When underground spaces are needed for utility, services and storage, in addition to parking and other uses such as recreation or amenity space, Seismic retrofitting is one of the most cost-effective ways to expand a vadose space or create new ones. It involves injecting grout into an existing void to create a new space large enough to accommodate the proposed use. The cost of injecting grout is often less than the cost of excavating the same area again, so it can be a better value over time than conventional construction methods. Injection grouting involves pumping grout into an existing void. This creates new pore space within the soil that allows excess water to drain faster and more efficiently; sealing any leaks; and reducing air infiltration, which helps control odors, insects and microbial growth. Once injected, you can then finish with a variety of surface finishes such as paving stones or decorative brickwork.
What is grouting?
Grouting is the process of injecting a material such as cement into an existing void in order to increase the size of the void and to create new pore space within the soil. The grout should be wide enough to fill the void completely, but not so wide that it causes pitting or damage to the sides of the hole. The grout can be injected using a variety of methods, including pump-down and auger systems, pressure injection and low-volume jetting. Low-volume jetting is also known as micro-jetting or micro-jetting and uses a high-pressure jet of water mixed with grout to flush old soil from the sides of the hole, and then to flush the remainder of the void with the new grout.
How is grouting used to expand a vadose zone?
Injection grouting is used to expand existing vadose zones, or porous subsurface spaces, such as existing underground parking structures, below-grade utility structures and below-grade storage areas. It creates new pore space within the soil, which allows excess water to drain faster and more efficiently. It also seals any leaks and reduces air infiltration, which helps control odors and reduces potential for microbial growth. Once injected, you can then finish with a variety of surface finishes such as paving stones or decorative brickwork.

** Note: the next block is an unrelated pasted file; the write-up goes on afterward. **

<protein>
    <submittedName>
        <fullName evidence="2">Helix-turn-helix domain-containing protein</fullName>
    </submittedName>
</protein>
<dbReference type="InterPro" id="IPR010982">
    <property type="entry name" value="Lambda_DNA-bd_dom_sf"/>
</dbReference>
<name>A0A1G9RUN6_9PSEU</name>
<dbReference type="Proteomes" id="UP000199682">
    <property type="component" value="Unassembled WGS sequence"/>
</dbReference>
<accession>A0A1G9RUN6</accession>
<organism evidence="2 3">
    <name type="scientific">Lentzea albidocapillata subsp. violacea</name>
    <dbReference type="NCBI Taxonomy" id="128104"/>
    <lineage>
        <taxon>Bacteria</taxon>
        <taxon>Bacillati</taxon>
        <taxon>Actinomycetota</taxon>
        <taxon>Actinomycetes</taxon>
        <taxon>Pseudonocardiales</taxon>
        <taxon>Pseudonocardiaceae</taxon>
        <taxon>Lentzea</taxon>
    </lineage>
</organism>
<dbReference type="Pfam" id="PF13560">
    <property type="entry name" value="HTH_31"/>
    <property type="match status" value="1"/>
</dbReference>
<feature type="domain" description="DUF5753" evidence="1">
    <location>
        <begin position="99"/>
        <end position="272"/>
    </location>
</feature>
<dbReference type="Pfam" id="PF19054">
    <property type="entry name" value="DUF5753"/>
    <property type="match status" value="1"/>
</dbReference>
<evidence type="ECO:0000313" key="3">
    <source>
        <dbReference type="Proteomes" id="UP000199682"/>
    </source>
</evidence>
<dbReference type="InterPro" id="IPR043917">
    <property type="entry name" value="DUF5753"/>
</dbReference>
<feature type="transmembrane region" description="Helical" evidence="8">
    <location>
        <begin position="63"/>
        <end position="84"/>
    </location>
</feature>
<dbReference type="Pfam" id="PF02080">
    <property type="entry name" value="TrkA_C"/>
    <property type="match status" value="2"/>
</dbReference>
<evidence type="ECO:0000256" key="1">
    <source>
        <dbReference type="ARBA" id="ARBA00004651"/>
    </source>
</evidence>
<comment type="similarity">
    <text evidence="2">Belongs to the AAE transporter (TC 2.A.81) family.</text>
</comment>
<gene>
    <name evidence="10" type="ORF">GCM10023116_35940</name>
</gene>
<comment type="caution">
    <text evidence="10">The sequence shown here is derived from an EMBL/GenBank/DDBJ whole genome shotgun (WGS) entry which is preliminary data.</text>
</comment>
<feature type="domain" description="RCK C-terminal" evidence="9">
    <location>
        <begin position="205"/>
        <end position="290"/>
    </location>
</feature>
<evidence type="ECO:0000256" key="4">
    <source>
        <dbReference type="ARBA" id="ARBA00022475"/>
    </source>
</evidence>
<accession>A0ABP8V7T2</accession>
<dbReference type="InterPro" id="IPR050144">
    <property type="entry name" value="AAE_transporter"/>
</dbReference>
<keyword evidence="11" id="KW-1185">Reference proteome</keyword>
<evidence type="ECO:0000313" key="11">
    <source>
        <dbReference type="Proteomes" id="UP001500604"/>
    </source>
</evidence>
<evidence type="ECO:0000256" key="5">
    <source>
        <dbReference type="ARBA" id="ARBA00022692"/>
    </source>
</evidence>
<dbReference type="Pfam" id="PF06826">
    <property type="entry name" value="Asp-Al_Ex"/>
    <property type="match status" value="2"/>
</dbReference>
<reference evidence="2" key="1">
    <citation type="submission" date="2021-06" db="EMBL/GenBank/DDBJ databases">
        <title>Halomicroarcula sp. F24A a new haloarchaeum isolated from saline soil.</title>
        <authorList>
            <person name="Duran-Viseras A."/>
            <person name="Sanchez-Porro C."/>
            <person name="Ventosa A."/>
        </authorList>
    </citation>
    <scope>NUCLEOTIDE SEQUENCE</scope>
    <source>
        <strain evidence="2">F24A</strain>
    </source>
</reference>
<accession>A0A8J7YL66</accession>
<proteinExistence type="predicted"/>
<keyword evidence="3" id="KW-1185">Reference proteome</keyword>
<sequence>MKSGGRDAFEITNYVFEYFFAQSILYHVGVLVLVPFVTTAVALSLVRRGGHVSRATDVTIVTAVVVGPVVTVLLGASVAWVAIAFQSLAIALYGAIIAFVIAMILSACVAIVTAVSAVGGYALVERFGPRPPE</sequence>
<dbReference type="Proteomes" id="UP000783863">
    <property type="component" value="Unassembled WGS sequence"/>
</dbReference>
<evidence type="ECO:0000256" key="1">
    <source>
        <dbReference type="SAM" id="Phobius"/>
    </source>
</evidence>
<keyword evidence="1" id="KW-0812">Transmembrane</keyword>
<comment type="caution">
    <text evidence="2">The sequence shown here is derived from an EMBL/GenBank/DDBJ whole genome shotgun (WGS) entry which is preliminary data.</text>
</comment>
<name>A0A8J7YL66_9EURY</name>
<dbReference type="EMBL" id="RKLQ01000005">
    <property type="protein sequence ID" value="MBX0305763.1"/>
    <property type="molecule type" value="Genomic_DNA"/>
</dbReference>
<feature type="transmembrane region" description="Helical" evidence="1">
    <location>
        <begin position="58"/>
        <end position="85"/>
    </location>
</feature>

Advantages of injection grouting
– Greater cost-effectiveness than conventional construction methods. – Better value over time than conventional construction methods. – Inexpensive to install. – Easily reversible, if the need for the expanded space arises at a future time.
Limitations of injection grouting
– May require clean-outs and other inspection near the surface. – May require soil augmentation, including additions of polymeric sealants. – May not be suitable for certain materials, such as bore holes or certain types of soils. – It may take a few months for the pore space to fully open up. – Newer injection grout may not withstand future seismic activity.
How much does it cost?
Injection grouting costs typically range from $2,000 to $6,000 per linear foot.
Other costs of injection grouting
Labor: If the soil is relatively clean and loose, the injection of grout may require some hand work by the contractor to ensure that the material is properly injected. If the soil is dense and difficult to work with, additional labor may be required to finish the injection, such as digging a trench or digging out an obstruction. Since the grout is being flushed out of the void, any excavation would require a full backfill to fully restore the void after excavation. Equipment rental: The type of equipment used to inject the grout will vary depending on the method used. Some contractors prefer to rent equipment to keep costs down.
Injection grouting is a cost-effective way to expand a vadose space or create new ones. It involves injecting grout into an existing void to create a new space large enough to accommodate the proposed use. The cost of injecting grout is often less than the cost of excavating the same area again, so it can be a better value over time than conventional construction methods.